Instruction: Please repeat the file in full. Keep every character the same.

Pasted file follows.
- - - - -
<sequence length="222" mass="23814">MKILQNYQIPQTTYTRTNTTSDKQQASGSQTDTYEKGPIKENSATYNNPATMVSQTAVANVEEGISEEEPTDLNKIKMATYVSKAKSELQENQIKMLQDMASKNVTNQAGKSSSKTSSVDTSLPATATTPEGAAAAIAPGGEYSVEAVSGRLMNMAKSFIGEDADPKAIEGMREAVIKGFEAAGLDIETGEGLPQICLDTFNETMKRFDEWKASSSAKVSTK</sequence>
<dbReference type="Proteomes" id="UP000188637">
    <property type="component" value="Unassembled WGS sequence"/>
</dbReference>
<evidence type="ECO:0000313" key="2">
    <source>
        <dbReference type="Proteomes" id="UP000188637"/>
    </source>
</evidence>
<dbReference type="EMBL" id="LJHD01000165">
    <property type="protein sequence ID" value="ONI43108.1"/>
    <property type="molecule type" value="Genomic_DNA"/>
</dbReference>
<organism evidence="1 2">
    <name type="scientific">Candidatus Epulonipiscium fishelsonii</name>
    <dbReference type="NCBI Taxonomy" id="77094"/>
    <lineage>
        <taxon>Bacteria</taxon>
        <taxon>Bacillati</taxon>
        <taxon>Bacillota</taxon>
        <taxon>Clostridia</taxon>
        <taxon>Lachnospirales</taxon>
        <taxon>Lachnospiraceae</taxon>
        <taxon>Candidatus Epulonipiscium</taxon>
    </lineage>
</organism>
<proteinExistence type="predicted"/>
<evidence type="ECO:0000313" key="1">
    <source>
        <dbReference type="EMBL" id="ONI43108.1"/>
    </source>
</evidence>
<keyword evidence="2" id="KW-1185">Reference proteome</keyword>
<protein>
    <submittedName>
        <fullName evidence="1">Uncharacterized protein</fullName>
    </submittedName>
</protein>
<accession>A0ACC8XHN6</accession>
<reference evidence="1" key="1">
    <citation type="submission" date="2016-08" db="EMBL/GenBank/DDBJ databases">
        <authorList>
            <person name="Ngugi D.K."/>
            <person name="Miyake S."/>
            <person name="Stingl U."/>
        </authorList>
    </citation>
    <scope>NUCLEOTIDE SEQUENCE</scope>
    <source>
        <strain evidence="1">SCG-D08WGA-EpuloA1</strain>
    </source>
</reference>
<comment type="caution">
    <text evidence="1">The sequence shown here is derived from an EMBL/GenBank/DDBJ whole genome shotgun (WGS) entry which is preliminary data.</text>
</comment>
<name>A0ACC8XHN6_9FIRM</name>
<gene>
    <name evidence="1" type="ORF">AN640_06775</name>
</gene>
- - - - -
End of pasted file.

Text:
<sequence length="222" mass="23814">MKILQNYQIPQTTYTRTNTTSDKQQASGSQTDTYEKGPIKENSATYNNPATMVSQTAVANVEEGISEEEPTDLNKIKMATYVSKAKSELQENQIKMLQDMASKNVTNQAGKSSSKTSSVDTSLPATATTPEGAAAAIAPGGEYSVEAVSGRLMNMAKSFIGEDADPKAIEGMREAVIKGFEAAGLDIETGEGLPQICLDTFNETMKRFDEWKASSSAKVSTK</sequence>
<dbReference type="Proteomes" id="UP000188637">
    <property type="component" value="Unassembled WGS sequence"/>
</dbReference>
<evidence type="ECO:0000313" key="2">
    <source>
        <dbReference type="Proteomes" id="UP000188637"/>
    </source>
</evidence>
<dbReference type="EMBL" id="LJHD01000165">
    <property type="protein sequence ID" value="ONI43108.1"/>
    <property type="molecule type" value="Genomic_DNA"/>
</dbReference>
<organism evidence="1 2">
    <name type="scientific">Candidatus Epulonipiscium fishelsonii</name>
    <dbReference type="NCBI Taxonomy" id="77094"/>
    <lineage>
        <taxon>Bacteria</taxon>
        <taxon>Bacillati</taxon>
        <taxon>Bacillota</taxon>
        <taxon>Clostridia</taxon>
        <taxon>Lachnospirales</taxon>
        <taxon>Lachnospiraceae</taxon>
        <taxon>Candidatus Epulonipiscium</taxon>
    </lineage>
</organism>
<proteinExistence type="predicted"/>
<evidence type="ECO:0000313" key="1">
    <source>
        <dbReference type="EMBL" id="ONI43108.1"/>
    </source>
</evidence>
<keyword evidence="2" id="KW-1185">Reference proteome</keyword>
<protein>
    <submittedName>
        <fullName evidence="1">Uncharacterized protein</fullName>
    </submittedName>
</protein>
<accession>A0ACC8XHN6</accession>
<reference evidence="1" key="1">
    <citation type="submission" date="2016-08" db="EMBL/GenBank/DDBJ databases">
        <authorList>
            <person name="Ngugi D.K."/>
            <person name="Miyake S."/>
            <person name="Stingl U."/>
        </authorList>
    </citation>
    <scope>NUCLEOTIDE SEQUENCE</scope>
    <source>
        <strain evidence="1">SCG-D08WGA-EpuloA1</strain>
    </source>
</reference>
<comment type="caution">
    <text evidence="1">The sequence shown here is derived from an EMBL/GenBank/DDBJ whole genome shotgun (WGS) entry which is preliminary data.</text>
</comment>
<name>A0ACC8XHN6_9FIRM</name>
<gene>
    <name evidence="1" type="ORF">AN640_06775</name>
</gene>